Ohio’s is not alone in its struggle to find a “fair” way to fund public education. The Ohio Supreme Court has ruled the system is unconstitutional several times. The court says the problem is that the system’s reliance on local tax dollars (which are generally from property taxes) means the quality of education children receive is tied too closely to where they live.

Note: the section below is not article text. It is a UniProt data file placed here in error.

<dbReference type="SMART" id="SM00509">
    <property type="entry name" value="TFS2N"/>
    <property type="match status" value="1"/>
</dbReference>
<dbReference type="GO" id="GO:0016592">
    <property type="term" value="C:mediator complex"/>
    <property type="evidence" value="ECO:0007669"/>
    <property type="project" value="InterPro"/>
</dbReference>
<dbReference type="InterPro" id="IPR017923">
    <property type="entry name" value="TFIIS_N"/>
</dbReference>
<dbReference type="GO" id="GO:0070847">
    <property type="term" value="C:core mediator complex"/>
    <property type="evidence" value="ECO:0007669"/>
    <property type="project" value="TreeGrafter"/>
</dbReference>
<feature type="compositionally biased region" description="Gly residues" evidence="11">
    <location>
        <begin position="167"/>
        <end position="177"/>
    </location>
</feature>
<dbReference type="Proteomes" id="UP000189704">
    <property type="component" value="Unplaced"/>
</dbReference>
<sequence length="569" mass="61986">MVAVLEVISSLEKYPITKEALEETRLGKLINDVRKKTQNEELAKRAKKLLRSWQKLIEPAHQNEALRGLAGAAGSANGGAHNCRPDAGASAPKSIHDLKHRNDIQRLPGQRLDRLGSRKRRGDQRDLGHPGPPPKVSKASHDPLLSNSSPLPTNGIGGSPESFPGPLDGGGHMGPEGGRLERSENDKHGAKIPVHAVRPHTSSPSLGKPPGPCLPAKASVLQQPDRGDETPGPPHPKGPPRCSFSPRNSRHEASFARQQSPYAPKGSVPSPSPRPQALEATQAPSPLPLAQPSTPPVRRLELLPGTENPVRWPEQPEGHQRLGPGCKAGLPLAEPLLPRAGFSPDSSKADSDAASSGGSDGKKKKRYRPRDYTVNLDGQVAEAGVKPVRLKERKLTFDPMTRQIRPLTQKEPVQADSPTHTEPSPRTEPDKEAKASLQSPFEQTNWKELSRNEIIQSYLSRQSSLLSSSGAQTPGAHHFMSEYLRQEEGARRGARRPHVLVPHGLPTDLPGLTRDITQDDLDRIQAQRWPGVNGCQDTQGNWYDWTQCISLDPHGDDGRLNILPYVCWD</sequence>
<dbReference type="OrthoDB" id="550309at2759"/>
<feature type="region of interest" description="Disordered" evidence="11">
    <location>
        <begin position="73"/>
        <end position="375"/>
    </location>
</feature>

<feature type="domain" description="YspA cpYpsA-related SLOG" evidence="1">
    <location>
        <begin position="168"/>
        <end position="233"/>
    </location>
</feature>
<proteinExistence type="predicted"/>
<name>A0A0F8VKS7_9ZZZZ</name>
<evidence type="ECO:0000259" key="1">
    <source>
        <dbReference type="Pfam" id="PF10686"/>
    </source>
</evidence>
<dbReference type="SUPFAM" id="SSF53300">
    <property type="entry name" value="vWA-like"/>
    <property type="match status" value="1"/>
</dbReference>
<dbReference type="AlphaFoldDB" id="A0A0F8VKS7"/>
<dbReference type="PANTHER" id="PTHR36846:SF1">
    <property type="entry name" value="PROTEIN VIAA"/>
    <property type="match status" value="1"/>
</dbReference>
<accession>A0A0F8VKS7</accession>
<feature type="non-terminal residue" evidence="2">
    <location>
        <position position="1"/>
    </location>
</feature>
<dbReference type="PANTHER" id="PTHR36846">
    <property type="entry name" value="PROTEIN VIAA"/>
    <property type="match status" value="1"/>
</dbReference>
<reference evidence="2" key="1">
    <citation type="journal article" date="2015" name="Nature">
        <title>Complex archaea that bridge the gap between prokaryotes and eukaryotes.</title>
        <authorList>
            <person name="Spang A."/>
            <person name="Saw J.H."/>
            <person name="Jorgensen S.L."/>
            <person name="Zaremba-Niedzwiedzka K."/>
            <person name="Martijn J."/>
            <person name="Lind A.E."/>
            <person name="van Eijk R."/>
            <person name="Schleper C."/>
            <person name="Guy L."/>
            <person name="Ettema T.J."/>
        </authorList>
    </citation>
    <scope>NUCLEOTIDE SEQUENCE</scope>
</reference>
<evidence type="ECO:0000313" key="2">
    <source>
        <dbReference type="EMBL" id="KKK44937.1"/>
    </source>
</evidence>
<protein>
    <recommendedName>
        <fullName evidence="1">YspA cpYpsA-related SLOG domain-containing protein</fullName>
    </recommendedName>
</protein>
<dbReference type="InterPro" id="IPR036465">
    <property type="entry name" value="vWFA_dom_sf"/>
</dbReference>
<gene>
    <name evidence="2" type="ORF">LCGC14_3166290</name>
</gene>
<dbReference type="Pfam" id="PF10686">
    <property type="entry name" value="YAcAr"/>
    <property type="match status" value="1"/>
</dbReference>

The other problem with the system is that homeowners don’t like paying big tax bills, and are generally reluctant to approve new property tax levies for schools.
Our neighbors in Pennsylvania are considering replacing the property taxes that fund public schools with higher state income and sales taxes. A vote on the proposal is expected next week.